There is nothing like culture shock being realized when one is cranking up the music listening to Smells Like Teen Spirit and jumping up and down on one's... futon? WTF? That was one of those... "oh god, I'm in Japan" moments.
But... in Japan, aside from me lending a Japanese science teacher a double album of Rush music (Chronicles, I think) that I bought in Japan, I never saw or heard any Japanese rock and roll. At least it wasn't real rock 'n roll.
Everything that I heard was glam rock with guys wearing too much make-up, like Japanese group Buck-Tick, but it was enjoyable. Hey man, it was all I had. It seemed to impress my junior high school students... then again, so did my deft use of chopsticks.
But where on the radio could I listen to some rock and roll?
Now it's 2014 and I tend to listen to more sports radio and comedy on the dial than rock...
And then my friend and fellow blogger... and DJ, Mike Rogers... a Japanese-American, who is an eclectic mix of the best of both worlds, informed me of his radio show.
WTF?! Mike... what the fug took so long?! I mean I knew he did some DJ-ing, but I never really understood for whom.
He has a radio show WTF? What The Friday? and broadcast through Radiobaka. Baka, of course, is the Japanese word for 'stupid'.
This was the radio station I needed back in 1990-1993 to get me through the lonely nights when I didn't have some sweaty escapade with a woman, which in retrospect was probably more often than I recall.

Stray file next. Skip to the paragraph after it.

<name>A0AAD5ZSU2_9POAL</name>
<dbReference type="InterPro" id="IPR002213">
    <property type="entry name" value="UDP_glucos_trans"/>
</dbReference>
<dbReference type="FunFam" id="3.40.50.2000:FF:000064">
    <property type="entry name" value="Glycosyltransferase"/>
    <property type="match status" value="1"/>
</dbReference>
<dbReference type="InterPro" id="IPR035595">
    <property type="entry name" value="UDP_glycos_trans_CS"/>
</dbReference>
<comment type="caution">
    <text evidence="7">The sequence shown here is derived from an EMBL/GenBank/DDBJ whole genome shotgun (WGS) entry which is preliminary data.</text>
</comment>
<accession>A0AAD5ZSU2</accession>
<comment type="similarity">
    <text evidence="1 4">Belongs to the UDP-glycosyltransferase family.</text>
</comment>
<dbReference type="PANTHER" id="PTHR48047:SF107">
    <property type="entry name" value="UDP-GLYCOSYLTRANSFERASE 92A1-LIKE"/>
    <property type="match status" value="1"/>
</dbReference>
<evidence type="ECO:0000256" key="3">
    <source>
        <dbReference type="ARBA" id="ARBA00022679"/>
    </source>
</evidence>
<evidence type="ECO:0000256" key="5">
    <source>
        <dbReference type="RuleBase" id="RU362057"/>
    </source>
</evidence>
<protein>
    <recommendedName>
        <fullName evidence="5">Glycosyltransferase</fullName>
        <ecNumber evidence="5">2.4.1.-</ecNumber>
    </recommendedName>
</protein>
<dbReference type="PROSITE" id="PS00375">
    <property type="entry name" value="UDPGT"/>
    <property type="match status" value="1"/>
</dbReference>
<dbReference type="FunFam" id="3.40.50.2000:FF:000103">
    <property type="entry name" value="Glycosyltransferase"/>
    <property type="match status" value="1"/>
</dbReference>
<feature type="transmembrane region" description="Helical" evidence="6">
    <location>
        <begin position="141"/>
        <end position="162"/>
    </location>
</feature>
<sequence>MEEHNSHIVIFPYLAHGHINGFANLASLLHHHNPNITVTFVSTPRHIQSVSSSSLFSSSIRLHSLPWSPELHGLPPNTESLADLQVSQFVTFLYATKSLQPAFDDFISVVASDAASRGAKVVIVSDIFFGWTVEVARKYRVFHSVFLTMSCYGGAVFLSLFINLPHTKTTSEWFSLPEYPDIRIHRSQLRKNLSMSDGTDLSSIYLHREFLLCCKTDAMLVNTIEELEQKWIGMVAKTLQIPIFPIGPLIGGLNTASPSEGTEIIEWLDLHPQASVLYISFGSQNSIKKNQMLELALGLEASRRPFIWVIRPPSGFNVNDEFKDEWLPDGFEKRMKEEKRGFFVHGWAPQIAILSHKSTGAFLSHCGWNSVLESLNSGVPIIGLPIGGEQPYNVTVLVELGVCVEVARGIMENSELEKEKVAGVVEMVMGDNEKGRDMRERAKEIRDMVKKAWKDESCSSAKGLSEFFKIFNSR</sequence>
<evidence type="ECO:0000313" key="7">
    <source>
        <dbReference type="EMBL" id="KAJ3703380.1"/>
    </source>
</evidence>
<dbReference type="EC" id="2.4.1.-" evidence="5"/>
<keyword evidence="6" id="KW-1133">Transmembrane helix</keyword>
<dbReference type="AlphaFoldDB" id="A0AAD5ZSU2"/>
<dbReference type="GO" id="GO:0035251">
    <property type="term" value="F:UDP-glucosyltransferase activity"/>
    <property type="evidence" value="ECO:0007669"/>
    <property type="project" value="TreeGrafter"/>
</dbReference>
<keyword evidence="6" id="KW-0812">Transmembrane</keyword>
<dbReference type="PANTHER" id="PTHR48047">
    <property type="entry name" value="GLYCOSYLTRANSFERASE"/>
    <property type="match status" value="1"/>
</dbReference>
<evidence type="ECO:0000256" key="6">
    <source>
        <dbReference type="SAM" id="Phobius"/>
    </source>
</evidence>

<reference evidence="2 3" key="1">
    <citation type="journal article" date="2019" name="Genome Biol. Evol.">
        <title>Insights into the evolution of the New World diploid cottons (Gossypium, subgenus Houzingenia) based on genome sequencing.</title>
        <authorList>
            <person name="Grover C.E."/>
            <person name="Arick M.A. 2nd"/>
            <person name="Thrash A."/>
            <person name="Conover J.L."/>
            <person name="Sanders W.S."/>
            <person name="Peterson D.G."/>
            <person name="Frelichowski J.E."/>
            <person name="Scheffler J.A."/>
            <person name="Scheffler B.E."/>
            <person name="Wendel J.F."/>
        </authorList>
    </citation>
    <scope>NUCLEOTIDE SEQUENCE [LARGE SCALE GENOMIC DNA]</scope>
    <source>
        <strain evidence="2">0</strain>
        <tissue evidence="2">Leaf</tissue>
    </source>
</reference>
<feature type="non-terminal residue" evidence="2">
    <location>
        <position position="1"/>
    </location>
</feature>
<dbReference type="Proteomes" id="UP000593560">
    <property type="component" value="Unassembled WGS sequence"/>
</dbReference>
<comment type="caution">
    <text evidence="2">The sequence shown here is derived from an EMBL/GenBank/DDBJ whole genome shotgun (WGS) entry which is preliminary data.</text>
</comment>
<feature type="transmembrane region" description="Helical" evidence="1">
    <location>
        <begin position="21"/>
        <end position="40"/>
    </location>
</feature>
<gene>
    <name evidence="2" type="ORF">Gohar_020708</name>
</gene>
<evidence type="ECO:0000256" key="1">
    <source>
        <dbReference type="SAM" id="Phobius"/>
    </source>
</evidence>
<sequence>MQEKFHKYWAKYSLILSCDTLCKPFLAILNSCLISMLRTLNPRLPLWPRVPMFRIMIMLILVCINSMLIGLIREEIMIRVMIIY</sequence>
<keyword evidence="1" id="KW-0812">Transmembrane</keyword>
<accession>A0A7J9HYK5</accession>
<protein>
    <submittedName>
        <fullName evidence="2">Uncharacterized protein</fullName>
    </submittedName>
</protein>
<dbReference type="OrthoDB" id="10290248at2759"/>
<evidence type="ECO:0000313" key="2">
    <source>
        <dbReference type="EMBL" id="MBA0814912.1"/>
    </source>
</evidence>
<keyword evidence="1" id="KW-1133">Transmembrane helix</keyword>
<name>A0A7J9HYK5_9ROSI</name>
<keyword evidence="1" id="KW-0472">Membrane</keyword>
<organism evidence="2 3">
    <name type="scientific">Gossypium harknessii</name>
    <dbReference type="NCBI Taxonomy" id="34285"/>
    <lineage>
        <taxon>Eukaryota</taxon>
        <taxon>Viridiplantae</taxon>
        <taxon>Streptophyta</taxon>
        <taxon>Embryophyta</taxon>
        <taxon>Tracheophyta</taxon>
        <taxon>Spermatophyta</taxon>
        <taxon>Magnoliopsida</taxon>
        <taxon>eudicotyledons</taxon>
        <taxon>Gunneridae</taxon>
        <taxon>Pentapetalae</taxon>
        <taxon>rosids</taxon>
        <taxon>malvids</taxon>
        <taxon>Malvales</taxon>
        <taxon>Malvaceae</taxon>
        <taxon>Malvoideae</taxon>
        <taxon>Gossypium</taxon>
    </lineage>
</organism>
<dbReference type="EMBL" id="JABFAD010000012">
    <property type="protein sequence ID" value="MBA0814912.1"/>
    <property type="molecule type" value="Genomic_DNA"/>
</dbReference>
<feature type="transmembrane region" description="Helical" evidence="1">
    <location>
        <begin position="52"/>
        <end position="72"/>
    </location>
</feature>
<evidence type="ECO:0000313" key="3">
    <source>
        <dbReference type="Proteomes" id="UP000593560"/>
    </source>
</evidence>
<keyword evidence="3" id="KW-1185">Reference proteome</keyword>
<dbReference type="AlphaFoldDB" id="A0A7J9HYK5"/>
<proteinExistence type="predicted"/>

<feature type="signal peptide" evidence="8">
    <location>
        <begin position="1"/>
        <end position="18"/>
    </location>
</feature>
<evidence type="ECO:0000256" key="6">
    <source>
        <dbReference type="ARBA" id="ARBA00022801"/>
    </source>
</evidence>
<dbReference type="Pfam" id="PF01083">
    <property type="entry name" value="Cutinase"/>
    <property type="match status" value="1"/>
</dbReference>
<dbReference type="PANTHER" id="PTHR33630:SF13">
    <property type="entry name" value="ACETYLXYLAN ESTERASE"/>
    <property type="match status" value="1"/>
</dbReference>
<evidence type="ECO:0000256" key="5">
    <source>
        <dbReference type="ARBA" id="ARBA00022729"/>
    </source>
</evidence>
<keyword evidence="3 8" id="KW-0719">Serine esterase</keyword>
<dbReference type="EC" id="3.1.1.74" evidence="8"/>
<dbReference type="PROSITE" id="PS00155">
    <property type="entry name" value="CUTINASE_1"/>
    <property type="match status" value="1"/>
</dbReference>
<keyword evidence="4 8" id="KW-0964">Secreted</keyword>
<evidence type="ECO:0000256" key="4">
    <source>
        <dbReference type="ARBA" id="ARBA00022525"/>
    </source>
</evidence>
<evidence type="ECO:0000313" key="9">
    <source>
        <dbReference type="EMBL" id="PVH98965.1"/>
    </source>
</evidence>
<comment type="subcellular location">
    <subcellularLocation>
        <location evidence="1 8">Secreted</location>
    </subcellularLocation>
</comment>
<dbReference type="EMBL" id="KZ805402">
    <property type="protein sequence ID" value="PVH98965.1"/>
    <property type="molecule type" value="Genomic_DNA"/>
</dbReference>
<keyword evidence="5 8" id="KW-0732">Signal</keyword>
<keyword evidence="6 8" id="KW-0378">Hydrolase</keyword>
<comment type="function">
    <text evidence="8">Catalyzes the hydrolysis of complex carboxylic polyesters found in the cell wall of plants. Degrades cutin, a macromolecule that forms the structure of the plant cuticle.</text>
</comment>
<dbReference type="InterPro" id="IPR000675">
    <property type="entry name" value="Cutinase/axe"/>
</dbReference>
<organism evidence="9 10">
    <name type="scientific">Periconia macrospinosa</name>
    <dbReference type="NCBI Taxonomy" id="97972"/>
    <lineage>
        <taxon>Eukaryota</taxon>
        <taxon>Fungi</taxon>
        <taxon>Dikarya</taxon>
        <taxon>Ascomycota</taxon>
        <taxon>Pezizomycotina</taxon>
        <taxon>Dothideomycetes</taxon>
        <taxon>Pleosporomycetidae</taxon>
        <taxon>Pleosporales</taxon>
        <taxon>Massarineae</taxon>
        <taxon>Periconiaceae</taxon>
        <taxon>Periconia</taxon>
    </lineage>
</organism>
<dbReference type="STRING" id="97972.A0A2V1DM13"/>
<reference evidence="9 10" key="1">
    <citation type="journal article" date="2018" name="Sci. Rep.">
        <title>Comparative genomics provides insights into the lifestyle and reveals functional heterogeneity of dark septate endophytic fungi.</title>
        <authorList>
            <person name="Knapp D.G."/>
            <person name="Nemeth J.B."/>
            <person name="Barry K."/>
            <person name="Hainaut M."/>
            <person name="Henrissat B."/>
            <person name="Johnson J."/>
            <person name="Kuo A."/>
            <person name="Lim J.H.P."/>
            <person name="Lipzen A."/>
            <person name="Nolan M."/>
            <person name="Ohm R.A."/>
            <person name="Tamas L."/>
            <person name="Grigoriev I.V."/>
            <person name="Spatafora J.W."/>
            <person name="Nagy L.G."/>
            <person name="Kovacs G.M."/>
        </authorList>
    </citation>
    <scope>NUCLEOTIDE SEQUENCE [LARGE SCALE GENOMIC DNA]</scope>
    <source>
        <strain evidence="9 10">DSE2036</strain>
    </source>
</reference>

So... here's WTF? What the Friday from September 26, 2014, in Tokyo, Japan, which I found someplace.
It's a five-hour radio show filled with witty batter I only half understand, and music that is an eclectic (there's that word again) mix of 50s-80s-all the way up to new stuff of foot-tapping music, including punk! Heck, I even heard The Beatles, Ramones and Jerry Lee Lewis... the original punk.
The show's listeners are about 98 per cent Japanese speakers... and yet... there is also English news and more? WTF?!
Mike says that the English news et al is there because the station license was granted after the Great Kobe Earthquake of January 17, 1995, mostly because there were no stations broadcasting in English telling English speakers to kiss their ass goodbye. True story.
Of course, nowadays there's the Internet... but it's probably always a good idea to have a portable battery-operated radio around just in case...
The radio station - 76.1 FM - has its shows on-line at www.radiobaka.net. I'm listening to Mike's broadcast as I write this. Great show. Apparently he writes most of the script himself.
And I'm thinking... this is scripted? Who knew? But it is.
It's a pity it is also his last Friday broadcast. WTF, Mike?
But fret not... the show is moving to a new day starting again on October 5, 2014 at 8AM - 11AM...
Even though that's early in the morning on a Sunday in Japan, for me in Canada, that is better late than never.
Andrew "The Gospel Singer" Joseph
PS: In case you haven't guessed, that's a photo of me - three and under - back when I was in London, England. You can tell that my hair did not care for the 'part' it played in this photo.
And that's the end of tonight's show. See you tomorrow.